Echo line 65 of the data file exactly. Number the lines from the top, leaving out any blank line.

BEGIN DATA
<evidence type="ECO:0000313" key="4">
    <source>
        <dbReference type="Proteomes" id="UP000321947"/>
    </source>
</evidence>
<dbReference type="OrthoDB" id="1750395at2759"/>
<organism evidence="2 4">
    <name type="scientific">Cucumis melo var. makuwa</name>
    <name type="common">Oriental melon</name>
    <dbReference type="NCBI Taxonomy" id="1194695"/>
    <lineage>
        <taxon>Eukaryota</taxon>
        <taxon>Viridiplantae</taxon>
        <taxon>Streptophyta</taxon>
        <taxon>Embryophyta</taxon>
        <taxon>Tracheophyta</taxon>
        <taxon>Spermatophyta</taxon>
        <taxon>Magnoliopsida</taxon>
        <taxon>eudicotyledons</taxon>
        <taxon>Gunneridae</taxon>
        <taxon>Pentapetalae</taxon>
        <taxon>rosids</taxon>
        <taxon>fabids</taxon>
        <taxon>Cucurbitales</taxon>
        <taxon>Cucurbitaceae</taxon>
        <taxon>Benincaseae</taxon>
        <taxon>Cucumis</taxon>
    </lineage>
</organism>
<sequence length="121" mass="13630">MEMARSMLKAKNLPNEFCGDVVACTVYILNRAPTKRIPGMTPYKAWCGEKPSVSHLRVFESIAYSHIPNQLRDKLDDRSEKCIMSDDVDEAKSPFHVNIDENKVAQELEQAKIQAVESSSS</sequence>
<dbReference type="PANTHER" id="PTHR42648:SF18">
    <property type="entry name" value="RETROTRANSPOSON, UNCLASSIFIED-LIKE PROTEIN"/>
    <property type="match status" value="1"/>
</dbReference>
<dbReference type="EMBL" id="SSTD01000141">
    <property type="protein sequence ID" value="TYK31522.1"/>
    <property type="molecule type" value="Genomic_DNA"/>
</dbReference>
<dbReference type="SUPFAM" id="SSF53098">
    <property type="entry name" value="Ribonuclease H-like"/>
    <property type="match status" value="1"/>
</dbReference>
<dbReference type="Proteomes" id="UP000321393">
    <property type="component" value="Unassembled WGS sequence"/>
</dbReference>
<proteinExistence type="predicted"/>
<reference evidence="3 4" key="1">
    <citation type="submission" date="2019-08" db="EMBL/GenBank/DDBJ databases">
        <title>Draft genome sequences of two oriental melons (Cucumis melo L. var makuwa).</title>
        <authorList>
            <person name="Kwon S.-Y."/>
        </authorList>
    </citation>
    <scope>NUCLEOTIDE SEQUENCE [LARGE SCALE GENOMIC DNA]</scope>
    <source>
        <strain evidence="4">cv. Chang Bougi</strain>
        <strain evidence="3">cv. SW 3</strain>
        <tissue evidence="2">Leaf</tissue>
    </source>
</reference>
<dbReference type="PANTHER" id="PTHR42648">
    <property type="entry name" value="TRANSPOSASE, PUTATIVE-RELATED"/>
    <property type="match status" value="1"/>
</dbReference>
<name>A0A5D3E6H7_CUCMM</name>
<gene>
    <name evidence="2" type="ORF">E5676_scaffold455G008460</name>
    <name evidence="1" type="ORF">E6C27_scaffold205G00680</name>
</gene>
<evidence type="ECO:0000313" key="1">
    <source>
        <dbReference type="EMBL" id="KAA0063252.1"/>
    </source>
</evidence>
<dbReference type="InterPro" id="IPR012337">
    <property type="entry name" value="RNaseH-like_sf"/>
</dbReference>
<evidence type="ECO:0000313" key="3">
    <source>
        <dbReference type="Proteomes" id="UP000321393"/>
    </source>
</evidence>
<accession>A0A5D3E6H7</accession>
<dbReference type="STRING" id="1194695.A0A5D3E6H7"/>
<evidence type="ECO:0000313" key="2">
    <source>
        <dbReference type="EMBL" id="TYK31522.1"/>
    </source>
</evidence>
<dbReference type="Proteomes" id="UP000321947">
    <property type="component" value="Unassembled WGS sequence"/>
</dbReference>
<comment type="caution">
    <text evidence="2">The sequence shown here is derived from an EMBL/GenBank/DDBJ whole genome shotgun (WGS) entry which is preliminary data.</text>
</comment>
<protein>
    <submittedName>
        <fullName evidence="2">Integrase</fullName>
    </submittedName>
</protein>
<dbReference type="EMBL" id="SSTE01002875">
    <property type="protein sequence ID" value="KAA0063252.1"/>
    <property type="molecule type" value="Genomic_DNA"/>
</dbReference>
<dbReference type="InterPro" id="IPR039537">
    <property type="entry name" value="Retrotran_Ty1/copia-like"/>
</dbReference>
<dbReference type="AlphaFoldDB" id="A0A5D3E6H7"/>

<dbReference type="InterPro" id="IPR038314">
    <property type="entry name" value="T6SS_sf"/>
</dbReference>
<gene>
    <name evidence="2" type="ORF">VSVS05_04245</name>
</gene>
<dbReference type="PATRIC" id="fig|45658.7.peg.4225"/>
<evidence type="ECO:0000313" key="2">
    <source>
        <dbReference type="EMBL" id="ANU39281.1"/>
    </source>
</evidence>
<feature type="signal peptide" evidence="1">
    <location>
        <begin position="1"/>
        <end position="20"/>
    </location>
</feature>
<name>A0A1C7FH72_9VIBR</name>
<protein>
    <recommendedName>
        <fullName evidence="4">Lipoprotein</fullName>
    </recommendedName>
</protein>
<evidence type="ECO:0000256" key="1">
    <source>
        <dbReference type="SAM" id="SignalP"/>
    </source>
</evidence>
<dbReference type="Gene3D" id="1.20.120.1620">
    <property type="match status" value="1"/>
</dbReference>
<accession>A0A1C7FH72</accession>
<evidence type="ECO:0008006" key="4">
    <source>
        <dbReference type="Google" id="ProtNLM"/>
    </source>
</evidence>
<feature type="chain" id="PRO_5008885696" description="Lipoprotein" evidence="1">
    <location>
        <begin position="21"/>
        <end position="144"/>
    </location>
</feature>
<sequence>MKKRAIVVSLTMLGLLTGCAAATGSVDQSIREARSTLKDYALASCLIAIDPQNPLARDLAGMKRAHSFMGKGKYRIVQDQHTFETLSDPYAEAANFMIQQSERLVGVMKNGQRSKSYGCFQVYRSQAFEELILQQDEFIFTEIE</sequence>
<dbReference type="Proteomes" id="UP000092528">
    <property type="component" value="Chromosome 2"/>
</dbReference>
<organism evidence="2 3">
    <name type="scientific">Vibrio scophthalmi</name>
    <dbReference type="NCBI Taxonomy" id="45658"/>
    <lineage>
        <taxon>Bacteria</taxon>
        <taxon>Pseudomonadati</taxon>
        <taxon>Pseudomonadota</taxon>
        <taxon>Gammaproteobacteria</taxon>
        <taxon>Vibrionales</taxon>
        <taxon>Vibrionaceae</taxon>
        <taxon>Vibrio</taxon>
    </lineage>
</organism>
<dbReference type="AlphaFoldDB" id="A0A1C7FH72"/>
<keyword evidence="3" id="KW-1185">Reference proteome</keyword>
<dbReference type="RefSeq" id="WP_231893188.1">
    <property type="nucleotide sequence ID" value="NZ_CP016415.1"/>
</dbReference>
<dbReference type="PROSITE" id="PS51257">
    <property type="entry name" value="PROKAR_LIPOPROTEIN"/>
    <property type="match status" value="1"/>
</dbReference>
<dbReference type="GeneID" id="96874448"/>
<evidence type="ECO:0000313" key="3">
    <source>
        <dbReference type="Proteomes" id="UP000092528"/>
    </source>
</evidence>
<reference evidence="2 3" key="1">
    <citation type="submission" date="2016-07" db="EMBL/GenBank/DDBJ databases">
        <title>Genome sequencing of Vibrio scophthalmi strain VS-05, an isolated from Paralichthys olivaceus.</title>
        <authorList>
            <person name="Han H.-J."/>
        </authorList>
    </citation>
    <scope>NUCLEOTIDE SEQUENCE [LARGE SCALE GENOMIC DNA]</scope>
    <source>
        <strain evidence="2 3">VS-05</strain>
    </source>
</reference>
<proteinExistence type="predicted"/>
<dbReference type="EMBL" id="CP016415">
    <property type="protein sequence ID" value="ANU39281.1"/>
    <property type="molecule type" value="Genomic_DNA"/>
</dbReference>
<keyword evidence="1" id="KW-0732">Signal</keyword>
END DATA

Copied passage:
<name>A0A5D3E6H7_CUCMM</name>